Weill said Torossian will make appointments in Washington
for key Israeli government officials.
The $8,000-a-month contract also calls for Torossian to
coordinate outreach to Jewish and Christian organizations
to win "targeted, grassroots community support of tourism
The Zionist Organization of America, which was founded
in 1897, has just signed MWW for PR, Torossian told this
ZOA plans to send its "largest and strongest delegation"
to Washington next month to "urge the Bush Administration
not to pressure Israel in its fight against terrorism."
ZOA has 50,000 members. MWW is part of Interpublic's Golin/Harris
DOMEISCHEL, EX-WS, JOINS MAKOVSKY
Jack Domeischel, who was in charge of Weber Shandwick's
healthcare practice, is now doing the same job at Makovsky
& Co., succeeding Donna Ramer. He has taken the senior
VP/managing director post of the New York-based firm's health
He served as VP-corporate communications at Searle Pharmaceutical
for ten years, and has held posts at Ares-Serono, Merck
Ken Makovsky hired Domeischel because of his "unparalleled
track record of success in the health sciences field."
Edition, May 22, 2002, Page 3
PR FIRMS FOR COVERAGE
a Collingwood, Ontario-based publisher of new product guides
for the outdoor market-"What's New, and What's Hot"-will
charge PR firms for editorial coverage if their client's
do not buy ads.
who is publisher of the guides, which are available only
on the Internet, said he is charging for reviews because
of the "emergence of many more `publicity agents' who
charge suppliers for no-cost placements in publications
such as ours."
these "proliferating publicity agents reduce revenues
for all magazine publishers, including ourselves."
put, the demand for editorial coverage of new products and
lines goes up (stimulated by more 'publicity agents and
agencies'). But companies have less to spend with us-as
'publicity agents' take more of available budgets,"
Rennie said in a May 9 memo that was sent to PR firms.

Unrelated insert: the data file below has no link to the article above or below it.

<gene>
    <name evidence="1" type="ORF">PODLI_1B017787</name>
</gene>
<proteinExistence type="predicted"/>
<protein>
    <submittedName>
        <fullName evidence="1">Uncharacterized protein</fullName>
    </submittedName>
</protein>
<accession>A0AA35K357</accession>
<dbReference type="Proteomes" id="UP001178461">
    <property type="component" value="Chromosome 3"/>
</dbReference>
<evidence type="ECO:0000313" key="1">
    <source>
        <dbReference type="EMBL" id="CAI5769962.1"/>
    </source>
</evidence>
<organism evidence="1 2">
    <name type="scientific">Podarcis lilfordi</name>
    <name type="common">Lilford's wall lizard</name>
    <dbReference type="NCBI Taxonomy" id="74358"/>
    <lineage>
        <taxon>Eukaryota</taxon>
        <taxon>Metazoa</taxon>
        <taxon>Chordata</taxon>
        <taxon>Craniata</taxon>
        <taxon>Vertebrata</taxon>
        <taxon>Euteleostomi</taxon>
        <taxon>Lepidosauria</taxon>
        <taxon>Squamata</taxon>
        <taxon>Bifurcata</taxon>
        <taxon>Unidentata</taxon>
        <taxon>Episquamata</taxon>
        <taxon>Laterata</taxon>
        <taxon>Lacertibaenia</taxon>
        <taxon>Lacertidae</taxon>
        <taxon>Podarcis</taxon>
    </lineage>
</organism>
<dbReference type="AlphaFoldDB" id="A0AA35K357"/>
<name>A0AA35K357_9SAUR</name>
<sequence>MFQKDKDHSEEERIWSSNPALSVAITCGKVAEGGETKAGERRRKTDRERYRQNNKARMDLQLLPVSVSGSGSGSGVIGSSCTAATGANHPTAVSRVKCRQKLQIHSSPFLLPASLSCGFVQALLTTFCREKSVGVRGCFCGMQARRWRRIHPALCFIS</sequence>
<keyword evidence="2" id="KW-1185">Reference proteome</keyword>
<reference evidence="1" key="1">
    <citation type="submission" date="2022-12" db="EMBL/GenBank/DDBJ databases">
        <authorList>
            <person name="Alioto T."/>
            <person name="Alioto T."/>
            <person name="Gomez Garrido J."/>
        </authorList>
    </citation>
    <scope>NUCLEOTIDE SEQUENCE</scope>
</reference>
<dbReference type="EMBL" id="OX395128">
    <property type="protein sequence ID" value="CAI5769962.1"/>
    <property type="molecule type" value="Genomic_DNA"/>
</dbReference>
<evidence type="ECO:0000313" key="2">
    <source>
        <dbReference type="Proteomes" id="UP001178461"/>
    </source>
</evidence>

it is "self-destructive," and it has already claimed
victims as outdoor publications have closed in unprecedented
numbers over the past 18 months. "For our part, we
believe our publication 'has an important role in helping
to 'kick-off' the buying' process each season in the specialty
new policy, PR firms will get editorial coverage if their
client buys ads in the current issue or has advertised in
any one of the prior two publications.
one page of editorial coverage will be billed at $400; one-half
page-$250; one-third page-$150, and one-quarter page-$100.
website is www.rennies.net.
BUDGET TRAVEL SEEKS MORE SUBMISSIONS
You don't have to be a professional travel writer to write
for Budget Travel.
BT's editor Arthur Frommer is urging readers and occasional
freelancers with no permanent involvement in travel journalism
to submit articles about affordable travel.
Frommer said the bimonthly magazine will start publishing
ten times per year, and "we've been busy meeting and
talking with staff members and free-lancers about the 250
some-odd articles and features that those ten issues will
Frommer is hoping to get at least a small amount of the
additional content from readers.
"Over the years, several of our most provocative
articles have appeared unexpectedly in the mail, from either
unpublished first-timers or occasional freelancers in love
with a vacation tactic and eager to share it with others,"
"If you have a budget-related travel discovery of
broad application and want to tell the world about it-then
fire away!," said Frommer. "We read and seriously
consider every such submisssion."
Manuscripts should be mailed to Editor, Budget Travel,
530 Seventh ave., New York, NY 10018.
ADS USE PRODUCTS AS ENDORSEMENTS
Placing a product in an ad for another product is becoming
a popular promotion trend, according to Stuart Elliott,
who covers the ad beat for The New York Times.
-Toyota Matrix's new TV commercials show a Sony Vaio laptop
computer being used inside the vehicle as a way to promote
a feature being offered in the Matrix, a 110-volt outlet.
-The Profile line of refrigerators sold by General Electric
has been running print ads, which are headlined: "G.Q.
Meets I.Q."; the reference to GQ magazine is